PSA North of England makes every effort to ensure that this website reflects up-to-date, objective and accurate facts about prostate cancer. It is our hope that these will complement your medical advice and help you to make any decisions that you may face. The information provided on this website is designed to support, not replace, the relationship that may exist between you and your doctor.

What is Prostate Cancer?

Your body is made up of millions of cells which continuously renew themselves to replace old or damaged tissue. When the renewal process gets out of control and begins to invade healthy tissue it is called cancer.

Cancers are described as ‘malignant'. Other words for cancer are tumours and neoplasms. Sometimes cancer cells can break away from the original site and settle in other parts of the body causing further damage. When this happens the cancers that have spread are called ‘metastases or ‘secondaries'.

What and where is the prostate?


The prostate is a gland found only in men and is just below the bladder. When you pass urine it flows through a tube (urethra) and out through the penis. The urethra has to pass through the prostate before reaching the penis. This is why some men have problems with urinating when they have an enlarged prostate.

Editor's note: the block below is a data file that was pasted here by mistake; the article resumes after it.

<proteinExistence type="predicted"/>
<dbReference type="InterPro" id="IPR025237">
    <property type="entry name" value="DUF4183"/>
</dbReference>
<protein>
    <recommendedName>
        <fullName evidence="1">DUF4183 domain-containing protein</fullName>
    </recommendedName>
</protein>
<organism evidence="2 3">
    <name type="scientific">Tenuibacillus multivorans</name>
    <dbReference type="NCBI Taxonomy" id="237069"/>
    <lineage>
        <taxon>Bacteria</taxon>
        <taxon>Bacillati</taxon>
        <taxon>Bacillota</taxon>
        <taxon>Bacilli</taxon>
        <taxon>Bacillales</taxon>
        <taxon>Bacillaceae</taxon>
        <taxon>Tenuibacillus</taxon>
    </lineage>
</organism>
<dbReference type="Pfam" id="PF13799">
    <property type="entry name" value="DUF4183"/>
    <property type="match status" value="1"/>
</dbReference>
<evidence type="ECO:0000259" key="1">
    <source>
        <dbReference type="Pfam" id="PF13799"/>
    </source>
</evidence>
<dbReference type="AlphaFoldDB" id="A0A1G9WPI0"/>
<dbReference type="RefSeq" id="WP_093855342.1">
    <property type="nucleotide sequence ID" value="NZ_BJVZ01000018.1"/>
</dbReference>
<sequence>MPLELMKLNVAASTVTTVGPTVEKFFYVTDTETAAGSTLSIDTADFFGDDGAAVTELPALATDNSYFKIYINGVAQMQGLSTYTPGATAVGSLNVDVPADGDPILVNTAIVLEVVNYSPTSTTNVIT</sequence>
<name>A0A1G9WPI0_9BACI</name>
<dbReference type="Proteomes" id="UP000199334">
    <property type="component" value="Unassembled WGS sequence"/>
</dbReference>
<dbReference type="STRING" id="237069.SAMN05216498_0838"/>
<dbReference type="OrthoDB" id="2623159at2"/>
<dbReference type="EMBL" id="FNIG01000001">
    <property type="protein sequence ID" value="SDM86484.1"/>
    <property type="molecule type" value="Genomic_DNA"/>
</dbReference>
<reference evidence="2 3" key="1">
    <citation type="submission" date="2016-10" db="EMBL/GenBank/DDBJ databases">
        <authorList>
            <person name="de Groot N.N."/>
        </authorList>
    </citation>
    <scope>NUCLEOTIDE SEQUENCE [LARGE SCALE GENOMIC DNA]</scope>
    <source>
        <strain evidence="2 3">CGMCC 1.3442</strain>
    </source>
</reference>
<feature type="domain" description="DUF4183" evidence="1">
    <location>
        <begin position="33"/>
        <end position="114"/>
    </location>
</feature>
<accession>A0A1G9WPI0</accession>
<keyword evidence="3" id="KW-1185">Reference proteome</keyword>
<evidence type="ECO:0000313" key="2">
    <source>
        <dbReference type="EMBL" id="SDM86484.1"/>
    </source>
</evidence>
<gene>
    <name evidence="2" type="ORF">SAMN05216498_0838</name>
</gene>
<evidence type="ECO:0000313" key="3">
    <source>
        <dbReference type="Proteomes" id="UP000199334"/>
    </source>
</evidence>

Can Prostate Cancer be cured?  Can anything be done?

If detected at an early stage, prostate cancer can be relatively straightforward to treat and there is a good chance that it can be dealt with once and for all. Prostate cancers are not the same in all men.   Some are fast growing and spread quickly others grow very slowly. Several different treatment options may be open to you.

I need to talk to someone!

 Our confidential helpline 0800 774 7560 is manned from 9am-9pm 365 days per year.   We are waiting to take your calls and listen to your concerns.

My partner will not talk about it!

What treatment can he get?

How can I get him to get treatment and advice?

Quite common reaction particularly in the early days after diagnosis.  Allow him to talk when he is ready and be prepared to listen to his concerns.   Get support for yourself – ring helpline /book appointment with GP – arm yourself with information for when he is ready to talk.